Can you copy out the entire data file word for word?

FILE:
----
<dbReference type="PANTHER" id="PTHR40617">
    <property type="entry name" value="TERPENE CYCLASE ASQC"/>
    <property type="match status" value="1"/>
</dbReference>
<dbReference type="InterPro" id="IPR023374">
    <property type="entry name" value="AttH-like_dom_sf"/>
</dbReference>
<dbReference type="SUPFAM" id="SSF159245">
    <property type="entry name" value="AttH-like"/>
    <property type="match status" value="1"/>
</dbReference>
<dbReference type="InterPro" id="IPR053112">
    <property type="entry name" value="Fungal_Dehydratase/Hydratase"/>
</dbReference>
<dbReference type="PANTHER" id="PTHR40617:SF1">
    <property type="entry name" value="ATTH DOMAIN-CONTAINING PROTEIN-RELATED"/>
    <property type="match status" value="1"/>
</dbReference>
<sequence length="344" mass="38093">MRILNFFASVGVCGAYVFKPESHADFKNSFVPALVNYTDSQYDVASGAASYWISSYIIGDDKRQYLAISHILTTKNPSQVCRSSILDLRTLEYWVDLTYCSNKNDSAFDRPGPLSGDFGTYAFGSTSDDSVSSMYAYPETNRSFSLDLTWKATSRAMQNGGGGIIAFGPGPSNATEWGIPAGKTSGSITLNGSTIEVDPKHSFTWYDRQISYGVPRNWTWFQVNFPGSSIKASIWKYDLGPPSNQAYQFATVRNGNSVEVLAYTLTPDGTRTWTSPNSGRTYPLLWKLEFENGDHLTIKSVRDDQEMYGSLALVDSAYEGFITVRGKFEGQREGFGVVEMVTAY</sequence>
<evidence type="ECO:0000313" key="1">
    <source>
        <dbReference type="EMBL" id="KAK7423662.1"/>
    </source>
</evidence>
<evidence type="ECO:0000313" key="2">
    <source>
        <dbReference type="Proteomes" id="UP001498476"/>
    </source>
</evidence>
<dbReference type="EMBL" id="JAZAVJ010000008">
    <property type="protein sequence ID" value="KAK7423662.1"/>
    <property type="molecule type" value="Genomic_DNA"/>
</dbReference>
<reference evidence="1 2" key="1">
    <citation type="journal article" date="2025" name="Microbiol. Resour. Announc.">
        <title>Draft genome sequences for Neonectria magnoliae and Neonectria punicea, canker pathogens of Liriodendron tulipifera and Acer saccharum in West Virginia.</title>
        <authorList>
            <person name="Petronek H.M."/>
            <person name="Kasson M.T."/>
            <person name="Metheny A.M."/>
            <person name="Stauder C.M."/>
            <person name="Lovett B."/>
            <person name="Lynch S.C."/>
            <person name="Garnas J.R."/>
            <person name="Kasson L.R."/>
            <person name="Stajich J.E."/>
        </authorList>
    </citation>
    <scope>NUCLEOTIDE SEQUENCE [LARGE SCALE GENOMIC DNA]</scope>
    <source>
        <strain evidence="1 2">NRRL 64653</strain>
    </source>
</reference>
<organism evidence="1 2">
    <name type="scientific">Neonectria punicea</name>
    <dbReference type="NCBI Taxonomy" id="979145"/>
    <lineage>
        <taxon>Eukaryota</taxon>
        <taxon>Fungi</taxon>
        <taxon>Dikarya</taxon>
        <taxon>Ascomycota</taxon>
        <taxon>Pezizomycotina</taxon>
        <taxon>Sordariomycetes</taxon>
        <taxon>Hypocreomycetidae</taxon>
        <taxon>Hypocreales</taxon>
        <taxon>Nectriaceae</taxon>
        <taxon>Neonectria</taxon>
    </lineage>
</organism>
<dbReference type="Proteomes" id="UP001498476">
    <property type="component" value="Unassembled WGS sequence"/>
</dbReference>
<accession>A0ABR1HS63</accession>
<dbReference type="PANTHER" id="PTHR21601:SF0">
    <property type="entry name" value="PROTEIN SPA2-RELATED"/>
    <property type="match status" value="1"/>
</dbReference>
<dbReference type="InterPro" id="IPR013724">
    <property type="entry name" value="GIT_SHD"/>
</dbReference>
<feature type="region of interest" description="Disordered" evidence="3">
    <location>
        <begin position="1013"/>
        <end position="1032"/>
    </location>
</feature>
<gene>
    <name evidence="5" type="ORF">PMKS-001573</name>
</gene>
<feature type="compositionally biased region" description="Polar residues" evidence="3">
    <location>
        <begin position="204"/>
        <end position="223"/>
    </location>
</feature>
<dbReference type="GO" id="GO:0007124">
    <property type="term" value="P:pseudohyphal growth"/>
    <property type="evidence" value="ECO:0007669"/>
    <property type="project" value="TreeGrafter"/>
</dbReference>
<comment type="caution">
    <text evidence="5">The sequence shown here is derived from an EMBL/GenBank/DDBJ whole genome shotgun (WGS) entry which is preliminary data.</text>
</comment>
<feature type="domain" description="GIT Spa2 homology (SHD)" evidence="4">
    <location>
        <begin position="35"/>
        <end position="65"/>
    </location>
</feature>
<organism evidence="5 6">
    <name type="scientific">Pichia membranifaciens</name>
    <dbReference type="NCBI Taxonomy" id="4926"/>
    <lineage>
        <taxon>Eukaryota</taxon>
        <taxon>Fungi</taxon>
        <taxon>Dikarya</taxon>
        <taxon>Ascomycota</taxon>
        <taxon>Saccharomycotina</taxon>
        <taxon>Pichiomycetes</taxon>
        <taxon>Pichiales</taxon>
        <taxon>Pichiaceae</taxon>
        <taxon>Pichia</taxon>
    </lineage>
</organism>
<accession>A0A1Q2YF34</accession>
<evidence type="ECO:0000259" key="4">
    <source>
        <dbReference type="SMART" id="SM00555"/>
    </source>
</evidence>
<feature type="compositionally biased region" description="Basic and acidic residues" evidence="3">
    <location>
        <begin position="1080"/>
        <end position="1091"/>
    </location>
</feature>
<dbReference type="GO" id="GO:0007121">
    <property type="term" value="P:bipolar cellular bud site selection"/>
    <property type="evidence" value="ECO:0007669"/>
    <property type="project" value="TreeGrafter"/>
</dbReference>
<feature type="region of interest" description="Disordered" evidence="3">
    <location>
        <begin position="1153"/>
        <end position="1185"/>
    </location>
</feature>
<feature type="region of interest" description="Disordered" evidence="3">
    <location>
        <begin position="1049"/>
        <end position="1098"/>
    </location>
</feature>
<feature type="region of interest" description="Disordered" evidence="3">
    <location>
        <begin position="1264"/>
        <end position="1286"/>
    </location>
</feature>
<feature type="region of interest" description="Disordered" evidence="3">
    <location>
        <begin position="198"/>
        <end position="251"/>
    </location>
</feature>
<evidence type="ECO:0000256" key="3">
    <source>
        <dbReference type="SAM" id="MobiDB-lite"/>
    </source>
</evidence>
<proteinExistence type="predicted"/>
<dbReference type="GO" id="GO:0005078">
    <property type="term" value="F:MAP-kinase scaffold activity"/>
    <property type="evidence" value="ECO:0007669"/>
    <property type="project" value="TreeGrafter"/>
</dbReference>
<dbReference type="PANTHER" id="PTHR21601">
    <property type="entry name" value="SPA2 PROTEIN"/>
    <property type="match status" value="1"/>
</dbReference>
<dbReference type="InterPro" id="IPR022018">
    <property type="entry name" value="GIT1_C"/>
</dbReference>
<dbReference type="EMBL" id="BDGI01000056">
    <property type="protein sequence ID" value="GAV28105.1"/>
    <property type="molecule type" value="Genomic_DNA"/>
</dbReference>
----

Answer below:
<dbReference type="PANTHER" id="PTHR40617">
    <property type="entry name" value="TERPENE CYCLASE ASQC"/>
    <property type="match status" value="1"/>
</dbReference>
<dbReference type="InterPro" id="IPR023374">
    <property type="entry name" value="AttH-like_dom_sf"/>
</dbReference>
<dbReference type="SUPFAM" id="SSF159245">
    <property type="entry name" value="AttH-like"/>
    <property type="match status" value="1"/>
</dbReference>
<dbReference type="InterPro" id="IPR053112">
    <property type="entry name" value="Fungal_Dehydratase/Hydratase"/>
</dbReference>
<dbReference type="PANTHER" id="PTHR40617:SF1">
    <property type="entry name" value="ATTH DOMAIN-CONTAINING PROTEIN-RELATED"/>
    <property type="match status" value="1"/>
</dbReference>
<sequence length="344" mass="38093">MRILNFFASVGVCGAYVFKPESHADFKNSFVPALVNYTDSQYDVASGAASYWISSYIIGDDKRQYLAISHILTTKNPSQVCRSSILDLRTLEYWVDLTYCSNKNDSAFDRPGPLSGDFGTYAFGSTSDDSVSSMYAYPETNRSFSLDLTWKATSRAMQNGGGGIIAFGPGPSNATEWGIPAGKTSGSITLNGSTIEVDPKHSFTWYDRQISYGVPRNWTWFQVNFPGSSIKASIWKYDLGPPSNQAYQFATVRNGNSVEVLAYTLTPDGTRTWTSPNSGRTYPLLWKLEFENGDHLTIKSVRDDQEMYGSLALVDSAYEGFITVRGKFEGQREGFGVVEMVTAY</sequence>
<evidence type="ECO:0000313" key="1">
    <source>
        <dbReference type="EMBL" id="KAK7423662.1"/>
    </source>
</evidence>
<evidence type="ECO:0000313" key="2">
    <source>
        <dbReference type="Proteomes" id="UP001498476"/>
    </source>
</evidence>
<dbReference type="EMBL" id="JAZAVJ010000008">
    <property type="protein sequence ID" value="KAK7423662.1"/>
    <property type="molecule type" value="Genomic_DNA"/>
</dbReference>
<reference evidence="1 2" key="1">
    <citation type="journal article" date="2025" name="Microbiol. Resour. Announc.">
        <title>Draft genome sequences for Neonectria magnoliae and Neonectria punicea, canker pathogens of Liriodendron tulipifera and Acer saccharum in West Virginia.</title>
        <authorList>
            <person name="Petronek H.M."/>
            <person name="Kasson M.T."/>
            <person name="Metheny A.M."/>
            <person name="Stauder C.M."/>
            <person name="Lovett B."/>
            <person name="Lynch S.C."/>
            <person name="Garnas J.R."/>
            <person name="Kasson L.R."/>
            <person name="Stajich J.E."/>
        </authorList>
    </citation>
    <scope>NUCLEOTIDE SEQUENCE [LARGE SCALE GENOMIC DNA]</scope>
    <source>
        <strain evidence="1 2">NRRL 64653</strain>
    </source>
</reference>
<organism evidence="1 2">
    <name type="scientific">Neonectria punicea</name>
    <dbReference type="NCBI Taxonomy" id="979145"/>
    <lineage>
        <taxon>Eukaryota</taxon>
        <taxon>Fungi</taxon>
        <taxon>Dikarya</taxon>
        <taxon>Ascomycota</taxon>
        <taxon>Pezizomycotina</taxon>
        <taxon>Sordariomycetes</taxon>
        <taxon>Hypocreomycetidae</taxon>
        <taxon>Hypocreales</taxon>
        <taxon>Nectriaceae</taxon>
        <taxon>Neonectria</taxon>
    </lineage>
</organism>
<dbReference type="Proteomes" id="UP001498476">
    <property type="component" value="Unassembled WGS sequence"/>
</dbReference>
<accession>A0ABR1HS63</accession>
<dbReference type="PANTHER" id="PTHR21601:SF0">
    <property type="entry name" value="PROTEIN SPA2-RELATED"/>
    <property type="match status" value="1"/>
</dbReference>
<dbReference type="InterPro" id="IPR013724">
    <property type="entry name" value="GIT_SHD"/>
</dbReference>
<feature type="region of interest" description="Disordered" evidence="3">
    <location>
        <begin position="1013"/>
        <end position="1032"/>
    </location>
</feature>
<gene>
    <name evidence="5" type="ORF">PMKS-001573</name>
</gene>
<feature type="compositionally biased region" description="Polar residues" evidence="3">
    <location>
        <begin position="204"/>
        <end position="223"/>
    </location>
</feature>
<dbReference type="GO" id="GO:0007124">
    <property type="term" value="P:pseudohyphal growth"/>
    <property type="evidence" value="ECO:0007669"/>
    <property type="project" value="TreeGrafter"/>
</dbReference>
<comment type="caution">
    <text evidence="5">The sequence shown here is derived from an EMBL/GenBank/DDBJ whole genome shotgun (WGS) entry which is preliminary data.</text>
</comment>
<feature type="domain" description="GIT Spa2 homology (SHD)" evidence="4">
    <location>
        <begin position="35"/>
        <end position="65"/>
    </location>
</feature>
<organism evidence="5 6">
    <name type="scientific">Pichia membranifaciens</name>
    <dbReference type="NCBI Taxonomy" id="4926"/>
    <lineage>
        <taxon>Eukaryota</taxon>
        <taxon>Fungi</taxon>
        <taxon>Dikarya</taxon>
        <taxon>Ascomycota</taxon>
        <taxon>Saccharomycotina</taxon>
        <taxon>Pichiomycetes</taxon>
        <taxon>Pichiales</taxon>
        <taxon>Pichiaceae</taxon>
        <taxon>Pichia</taxon>
    </lineage>
</organism>
<accession>A0A1Q2YF34</accession>
<evidence type="ECO:0000259" key="4">
    <source>
        <dbReference type="SMART" id="SM00555"/>
    </source>
</evidence>
<feature type="compositionally biased region" description="Basic and acidic residues" evidence="3">
    <location>
        <begin position="1080"/>
        <end position="1091"/>
    </location>
</feature>
<dbReference type="GO" id="GO:0007121">
    <property type="term" value="P:bipolar cellular bud site selection"/>
    <property type="evidence" value="ECO:0007669"/>
    <property type="project" value="TreeGrafter"/>
</dbReference>
<feature type="region of interest" description="Disordered" evidence="3">
    <location>
        <begin position="1153"/>
        <end position="1185"/>
    </location>
</feature>
<feature type="region of interest" description="Disordered" evidence="3">
    <location>
        <begin position="1049"/>
        <end position="1098"/>
    </location>
</feature>
<feature type="region of interest" description="Disordered" evidence="3">
    <location>
        <begin position="1264"/>
        <end position="1286"/>
    </location>
</feature>
<feature type="region of interest" description="Disordered" evidence="3">
    <location>
        <begin position="198"/>
        <end position="251"/>
    </location>
</feature>
<evidence type="ECO:0000256" key="3">
    <source>
        <dbReference type="SAM" id="MobiDB-lite"/>
    </source>
</evidence>
<proteinExistence type="predicted"/>
<dbReference type="GO" id="GO:0005078">
    <property type="term" value="F:MAP-kinase scaffold activity"/>
    <property type="evidence" value="ECO:0007669"/>
    <property type="project" value="TreeGrafter"/>
</dbReference>
<dbReference type="PANTHER" id="PTHR21601">
    <property type="entry name" value="SPA2 PROTEIN"/>
    <property type="match status" value="1"/>
</dbReference>
<dbReference type="InterPro" id="IPR022018">
    <property type="entry name" value="GIT1_C"/>
</dbReference>
<dbReference type="EMBL" id="BDGI01000056">
    <property type="protein sequence ID" value="GAV28105.1"/>
    <property type="molecule type" value="Genomic_DNA"/>
</dbReference>